Foucault, the subject and the research interview: a critique of methods
Fadyl, JK; Nicholls, DA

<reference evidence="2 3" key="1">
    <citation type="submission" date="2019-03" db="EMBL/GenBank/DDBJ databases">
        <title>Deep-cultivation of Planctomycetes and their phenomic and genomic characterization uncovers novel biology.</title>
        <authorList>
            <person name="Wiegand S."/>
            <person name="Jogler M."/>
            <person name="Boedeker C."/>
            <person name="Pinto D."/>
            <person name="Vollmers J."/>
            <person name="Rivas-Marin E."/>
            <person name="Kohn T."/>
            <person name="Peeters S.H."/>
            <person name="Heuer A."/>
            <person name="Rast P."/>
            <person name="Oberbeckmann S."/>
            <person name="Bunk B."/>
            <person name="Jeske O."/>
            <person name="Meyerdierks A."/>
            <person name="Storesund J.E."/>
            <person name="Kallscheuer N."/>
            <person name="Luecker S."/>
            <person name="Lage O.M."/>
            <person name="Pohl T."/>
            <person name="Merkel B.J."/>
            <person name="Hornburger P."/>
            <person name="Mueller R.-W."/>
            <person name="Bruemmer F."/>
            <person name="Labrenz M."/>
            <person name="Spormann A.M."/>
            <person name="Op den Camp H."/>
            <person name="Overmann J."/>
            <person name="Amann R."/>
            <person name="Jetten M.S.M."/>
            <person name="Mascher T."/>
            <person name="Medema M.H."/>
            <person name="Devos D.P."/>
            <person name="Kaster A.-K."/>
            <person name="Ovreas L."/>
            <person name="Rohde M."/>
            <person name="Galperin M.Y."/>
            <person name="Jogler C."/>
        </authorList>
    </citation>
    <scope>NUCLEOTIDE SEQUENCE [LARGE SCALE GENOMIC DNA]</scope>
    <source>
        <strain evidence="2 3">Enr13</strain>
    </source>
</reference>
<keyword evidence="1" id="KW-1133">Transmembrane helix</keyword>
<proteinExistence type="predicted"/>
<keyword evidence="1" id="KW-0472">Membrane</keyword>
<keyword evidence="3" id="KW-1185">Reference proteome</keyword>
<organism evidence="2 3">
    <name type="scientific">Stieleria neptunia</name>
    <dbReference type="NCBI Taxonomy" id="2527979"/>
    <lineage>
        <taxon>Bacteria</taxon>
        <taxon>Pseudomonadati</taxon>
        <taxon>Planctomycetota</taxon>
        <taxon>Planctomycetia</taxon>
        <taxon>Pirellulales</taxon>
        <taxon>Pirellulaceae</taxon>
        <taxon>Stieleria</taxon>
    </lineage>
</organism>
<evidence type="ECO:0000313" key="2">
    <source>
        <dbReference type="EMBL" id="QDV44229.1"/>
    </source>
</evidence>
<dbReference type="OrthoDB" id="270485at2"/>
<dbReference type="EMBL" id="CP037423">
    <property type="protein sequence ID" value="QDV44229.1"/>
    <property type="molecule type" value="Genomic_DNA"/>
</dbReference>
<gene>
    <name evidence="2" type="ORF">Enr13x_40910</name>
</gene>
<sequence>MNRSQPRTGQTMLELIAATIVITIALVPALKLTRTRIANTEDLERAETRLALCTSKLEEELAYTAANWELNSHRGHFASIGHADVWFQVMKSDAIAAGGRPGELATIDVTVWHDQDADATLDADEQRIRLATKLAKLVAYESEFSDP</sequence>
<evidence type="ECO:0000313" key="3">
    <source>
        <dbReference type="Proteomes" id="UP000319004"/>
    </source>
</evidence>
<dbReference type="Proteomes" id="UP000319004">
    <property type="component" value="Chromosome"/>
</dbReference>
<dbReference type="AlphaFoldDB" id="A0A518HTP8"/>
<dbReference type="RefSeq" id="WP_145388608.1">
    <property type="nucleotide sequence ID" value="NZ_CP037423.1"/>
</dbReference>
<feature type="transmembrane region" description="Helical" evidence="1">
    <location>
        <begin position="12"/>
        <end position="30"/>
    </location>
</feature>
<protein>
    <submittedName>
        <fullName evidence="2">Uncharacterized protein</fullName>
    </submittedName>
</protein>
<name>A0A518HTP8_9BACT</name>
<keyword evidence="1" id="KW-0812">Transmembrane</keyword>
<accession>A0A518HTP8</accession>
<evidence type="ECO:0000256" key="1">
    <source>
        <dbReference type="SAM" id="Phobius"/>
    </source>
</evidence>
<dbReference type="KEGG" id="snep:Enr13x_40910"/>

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Research interviews are a widely used method in qualitative health research and have been adapted to suit a range of methodologies. Just as it is valuable that new approaches are explored, it is also important to continue to examine their appropriate use. In this article, we question the suitability of research interviews for 'history of the present' studies informed by the work of Michel Foucault - a form of qualitative research that is being increasingly employed in the analysis of healthcare systems and processes. We argue that several aspects of research interviewing produce philosophical and methodological complications that can interfere with achieving the aims of the analysis in this type of study. The article comprises an introduction to these tensions and examination of them in relation to key aspects of a Foucauldian philosophical position, and discussion of where this might position researchers when it comes to designing a study.